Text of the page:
Tuesday, January 1, 2013
Plano offers Christmas tree recycling through January 6
It's the circle of life at three convenient collection locations.
PLANO Christmas has come and gone, which means many people are stuck with Christmas trees that they need to dispose of.
Rather than simply throwing trees away and adding to landfills, the city of Plano is encouraging people to recycle their trees. Three drop-off locations have been set up throughout the city, where trees are collected for recycling.
“By doing this you are being a responsible steward of the earth,” said Sherrian Jones, compost sales and marketing manager at Texas Pure Products. “You are taking a usable product and turning it into something that can be reused.”
Texas Pure Products is a joint venture between the city of Plano and the North Texas Municipal Water District that collects Christmas trees as well as yard trimmings from Plano, Allen, Frisco, McKinney, and Richardson. The collected material is put through wood chippers and eventually turned into organic mulch, compost, top dressing, and planting mix.
The collected Christmas trees are taken to Texas Pure Product's facility in northern Plano where the mulch-making process begins.
“We can grind anything made out of wood, including cardboard,” said Ken Fontenot, a worker at the processing facility. “However, we can't use anything that is painted or stained since you don't want those chemicals in your yard.”
Once the materials are ground, they are transported to the Regional Composting Facility in Melissa, where the final steps in the mulch- and compost-making process are carried out, Fontenot said. At that point, the material is transported back to the Plano facility, where it is bagged and sold at garden centers across Collin County.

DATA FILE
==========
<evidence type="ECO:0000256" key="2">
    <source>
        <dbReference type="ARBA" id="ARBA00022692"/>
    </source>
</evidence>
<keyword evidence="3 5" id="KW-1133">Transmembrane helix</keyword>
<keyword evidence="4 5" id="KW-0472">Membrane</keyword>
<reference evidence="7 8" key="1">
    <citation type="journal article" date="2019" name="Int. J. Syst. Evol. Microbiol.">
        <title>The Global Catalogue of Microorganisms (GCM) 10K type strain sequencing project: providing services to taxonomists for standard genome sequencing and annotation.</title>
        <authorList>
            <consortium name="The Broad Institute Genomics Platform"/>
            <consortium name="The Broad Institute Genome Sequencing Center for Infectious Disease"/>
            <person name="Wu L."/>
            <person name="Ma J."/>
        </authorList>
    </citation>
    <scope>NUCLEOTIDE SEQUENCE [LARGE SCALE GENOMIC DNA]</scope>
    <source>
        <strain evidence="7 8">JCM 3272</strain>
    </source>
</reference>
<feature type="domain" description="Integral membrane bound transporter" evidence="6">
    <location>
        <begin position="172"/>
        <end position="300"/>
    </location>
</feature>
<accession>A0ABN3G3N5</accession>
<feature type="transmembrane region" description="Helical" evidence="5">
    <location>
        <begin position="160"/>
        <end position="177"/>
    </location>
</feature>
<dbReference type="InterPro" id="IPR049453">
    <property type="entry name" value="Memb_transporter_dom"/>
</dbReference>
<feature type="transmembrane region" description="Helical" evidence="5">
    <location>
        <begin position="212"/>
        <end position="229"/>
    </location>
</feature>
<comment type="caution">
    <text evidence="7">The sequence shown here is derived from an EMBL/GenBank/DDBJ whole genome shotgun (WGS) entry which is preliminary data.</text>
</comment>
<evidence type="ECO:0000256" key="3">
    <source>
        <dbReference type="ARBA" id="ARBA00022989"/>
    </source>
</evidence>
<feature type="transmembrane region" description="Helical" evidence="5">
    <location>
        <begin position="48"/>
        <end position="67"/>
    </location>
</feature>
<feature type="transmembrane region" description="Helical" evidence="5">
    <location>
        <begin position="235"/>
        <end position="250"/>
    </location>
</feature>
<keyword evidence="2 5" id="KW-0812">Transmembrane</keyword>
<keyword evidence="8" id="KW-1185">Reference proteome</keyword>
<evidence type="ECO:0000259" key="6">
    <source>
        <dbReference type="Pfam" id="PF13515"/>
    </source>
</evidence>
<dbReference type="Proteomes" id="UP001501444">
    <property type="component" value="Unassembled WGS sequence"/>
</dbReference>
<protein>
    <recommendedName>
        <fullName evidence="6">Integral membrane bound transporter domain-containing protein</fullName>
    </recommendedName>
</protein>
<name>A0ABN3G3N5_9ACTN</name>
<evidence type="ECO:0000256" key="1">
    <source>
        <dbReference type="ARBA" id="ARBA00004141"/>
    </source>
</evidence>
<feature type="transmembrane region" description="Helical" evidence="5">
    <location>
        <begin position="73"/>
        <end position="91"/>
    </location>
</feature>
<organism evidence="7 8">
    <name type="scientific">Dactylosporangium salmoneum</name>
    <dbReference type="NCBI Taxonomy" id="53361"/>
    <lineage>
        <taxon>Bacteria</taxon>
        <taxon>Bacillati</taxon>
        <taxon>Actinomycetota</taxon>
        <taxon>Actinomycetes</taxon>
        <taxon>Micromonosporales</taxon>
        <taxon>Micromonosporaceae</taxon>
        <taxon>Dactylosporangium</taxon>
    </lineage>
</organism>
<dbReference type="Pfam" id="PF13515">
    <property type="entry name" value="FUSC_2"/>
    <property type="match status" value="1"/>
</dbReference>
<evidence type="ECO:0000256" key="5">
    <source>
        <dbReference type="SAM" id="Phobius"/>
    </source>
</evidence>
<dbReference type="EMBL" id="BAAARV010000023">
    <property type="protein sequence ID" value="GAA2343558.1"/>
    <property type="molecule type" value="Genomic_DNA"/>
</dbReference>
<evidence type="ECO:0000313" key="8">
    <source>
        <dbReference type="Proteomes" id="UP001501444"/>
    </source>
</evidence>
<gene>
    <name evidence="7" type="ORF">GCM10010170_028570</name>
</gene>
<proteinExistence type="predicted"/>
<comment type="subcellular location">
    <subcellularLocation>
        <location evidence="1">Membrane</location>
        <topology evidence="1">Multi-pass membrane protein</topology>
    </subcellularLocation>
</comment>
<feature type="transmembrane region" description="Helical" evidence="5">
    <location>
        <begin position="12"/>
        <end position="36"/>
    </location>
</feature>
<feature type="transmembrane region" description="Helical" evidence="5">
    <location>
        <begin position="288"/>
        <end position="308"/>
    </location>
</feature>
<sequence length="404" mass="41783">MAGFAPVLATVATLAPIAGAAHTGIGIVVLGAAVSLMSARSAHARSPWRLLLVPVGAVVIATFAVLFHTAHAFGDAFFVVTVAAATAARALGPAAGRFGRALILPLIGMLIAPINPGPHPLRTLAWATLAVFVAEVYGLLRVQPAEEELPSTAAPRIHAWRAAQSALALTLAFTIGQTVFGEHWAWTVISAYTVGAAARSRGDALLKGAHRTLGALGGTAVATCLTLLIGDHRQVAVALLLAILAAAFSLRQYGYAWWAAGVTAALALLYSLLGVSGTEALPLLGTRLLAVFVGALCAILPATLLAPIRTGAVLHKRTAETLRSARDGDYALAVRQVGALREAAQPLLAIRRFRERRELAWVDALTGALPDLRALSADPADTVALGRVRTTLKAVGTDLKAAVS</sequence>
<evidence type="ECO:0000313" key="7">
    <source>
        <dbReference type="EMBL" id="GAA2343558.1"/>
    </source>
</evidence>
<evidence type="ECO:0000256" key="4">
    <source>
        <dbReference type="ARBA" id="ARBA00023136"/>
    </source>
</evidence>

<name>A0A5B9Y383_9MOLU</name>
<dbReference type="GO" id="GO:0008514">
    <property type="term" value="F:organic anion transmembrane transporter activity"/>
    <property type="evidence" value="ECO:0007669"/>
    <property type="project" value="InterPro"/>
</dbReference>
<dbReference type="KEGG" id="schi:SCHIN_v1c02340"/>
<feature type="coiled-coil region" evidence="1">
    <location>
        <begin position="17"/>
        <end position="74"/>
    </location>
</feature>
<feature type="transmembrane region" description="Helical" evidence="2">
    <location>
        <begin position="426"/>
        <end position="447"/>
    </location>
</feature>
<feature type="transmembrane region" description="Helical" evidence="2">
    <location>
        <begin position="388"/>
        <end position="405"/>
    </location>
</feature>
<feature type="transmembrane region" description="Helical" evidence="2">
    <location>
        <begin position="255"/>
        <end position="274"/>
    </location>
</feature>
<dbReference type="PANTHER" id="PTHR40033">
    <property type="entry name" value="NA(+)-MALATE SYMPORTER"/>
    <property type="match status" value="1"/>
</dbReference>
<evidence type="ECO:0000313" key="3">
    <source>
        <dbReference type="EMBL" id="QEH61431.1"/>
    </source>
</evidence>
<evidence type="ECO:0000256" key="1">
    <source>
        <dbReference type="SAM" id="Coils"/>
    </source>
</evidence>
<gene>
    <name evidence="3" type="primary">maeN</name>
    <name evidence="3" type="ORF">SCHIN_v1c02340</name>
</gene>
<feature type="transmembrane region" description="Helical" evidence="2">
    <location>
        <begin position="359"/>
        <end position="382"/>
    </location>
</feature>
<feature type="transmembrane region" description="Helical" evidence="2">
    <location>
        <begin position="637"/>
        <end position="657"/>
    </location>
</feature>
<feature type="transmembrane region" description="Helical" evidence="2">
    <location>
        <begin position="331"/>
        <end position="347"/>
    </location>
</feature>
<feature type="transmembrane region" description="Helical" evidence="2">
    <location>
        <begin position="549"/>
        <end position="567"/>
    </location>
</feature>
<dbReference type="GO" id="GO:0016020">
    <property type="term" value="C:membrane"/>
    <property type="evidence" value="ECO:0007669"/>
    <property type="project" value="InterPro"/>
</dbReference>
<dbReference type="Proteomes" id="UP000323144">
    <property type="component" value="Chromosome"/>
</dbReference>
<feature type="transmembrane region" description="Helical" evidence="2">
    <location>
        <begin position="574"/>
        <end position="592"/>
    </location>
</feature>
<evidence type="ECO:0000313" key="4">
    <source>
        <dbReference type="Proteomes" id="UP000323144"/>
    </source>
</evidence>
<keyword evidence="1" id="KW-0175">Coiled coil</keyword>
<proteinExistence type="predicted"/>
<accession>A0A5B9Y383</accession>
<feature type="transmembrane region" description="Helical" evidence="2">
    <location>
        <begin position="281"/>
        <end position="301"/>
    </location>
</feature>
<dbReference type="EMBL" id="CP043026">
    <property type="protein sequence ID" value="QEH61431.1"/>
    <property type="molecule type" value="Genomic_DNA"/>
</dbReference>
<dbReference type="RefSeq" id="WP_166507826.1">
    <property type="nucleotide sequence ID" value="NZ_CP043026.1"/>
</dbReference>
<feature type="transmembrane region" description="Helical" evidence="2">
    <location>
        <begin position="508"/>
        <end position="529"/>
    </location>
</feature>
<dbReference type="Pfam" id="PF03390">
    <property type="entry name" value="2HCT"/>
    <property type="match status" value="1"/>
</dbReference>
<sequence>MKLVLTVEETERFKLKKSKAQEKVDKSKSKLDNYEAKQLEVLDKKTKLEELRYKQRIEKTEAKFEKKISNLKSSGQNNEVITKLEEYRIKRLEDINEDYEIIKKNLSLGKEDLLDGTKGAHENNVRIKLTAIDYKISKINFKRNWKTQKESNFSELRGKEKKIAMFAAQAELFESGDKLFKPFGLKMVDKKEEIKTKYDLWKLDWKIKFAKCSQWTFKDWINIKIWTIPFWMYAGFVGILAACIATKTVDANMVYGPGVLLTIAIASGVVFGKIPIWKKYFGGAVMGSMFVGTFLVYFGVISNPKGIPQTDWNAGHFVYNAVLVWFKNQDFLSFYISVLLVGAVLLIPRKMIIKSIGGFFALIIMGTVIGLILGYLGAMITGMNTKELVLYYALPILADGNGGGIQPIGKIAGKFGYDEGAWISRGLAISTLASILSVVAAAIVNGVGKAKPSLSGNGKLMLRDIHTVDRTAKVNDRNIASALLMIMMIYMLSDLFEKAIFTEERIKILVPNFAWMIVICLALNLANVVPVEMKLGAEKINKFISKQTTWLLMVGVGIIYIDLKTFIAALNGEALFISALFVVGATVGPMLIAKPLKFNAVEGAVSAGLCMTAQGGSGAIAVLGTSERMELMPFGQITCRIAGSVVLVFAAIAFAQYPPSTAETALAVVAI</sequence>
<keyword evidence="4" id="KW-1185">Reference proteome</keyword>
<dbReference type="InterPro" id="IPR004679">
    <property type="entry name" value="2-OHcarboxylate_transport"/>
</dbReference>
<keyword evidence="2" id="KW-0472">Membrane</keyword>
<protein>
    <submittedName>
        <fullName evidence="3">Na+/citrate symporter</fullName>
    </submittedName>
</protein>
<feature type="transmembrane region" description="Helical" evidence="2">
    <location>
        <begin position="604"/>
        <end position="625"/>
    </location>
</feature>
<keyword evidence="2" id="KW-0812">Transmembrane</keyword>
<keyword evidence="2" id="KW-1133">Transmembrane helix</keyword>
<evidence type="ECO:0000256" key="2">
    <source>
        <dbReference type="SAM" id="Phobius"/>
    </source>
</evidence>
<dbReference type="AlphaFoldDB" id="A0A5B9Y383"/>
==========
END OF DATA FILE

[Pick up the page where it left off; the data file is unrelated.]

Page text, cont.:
Jones said using mulch and compost can affect more than the quality of the plants: It can also affect the pocketbook of the garden's owner.
“You are able to lower your water bill by up to 50 percent by putting compost and mulch in your garden, because it prevents erosion by stopping the water runoff,” she said. “You don't have to pay for a big, huge water bill and then watch the water run off into the street.
“Using compost and mulch is also better for the environment. Many of us use chemicals and fertilizers on our yard, and if you can stop the water runoff, you can prevent these chemicals from getting into the water supply.”
Christmas trees are being accepted from now until January 6 at High Point Park, 6500 Alma Drive; Preston Meadow Park, 4243 Lorimar Drive; and Russell Creek Park, 3500 McDermott Road. For information, visit livegreeninplano.com or call 972-769-4150.
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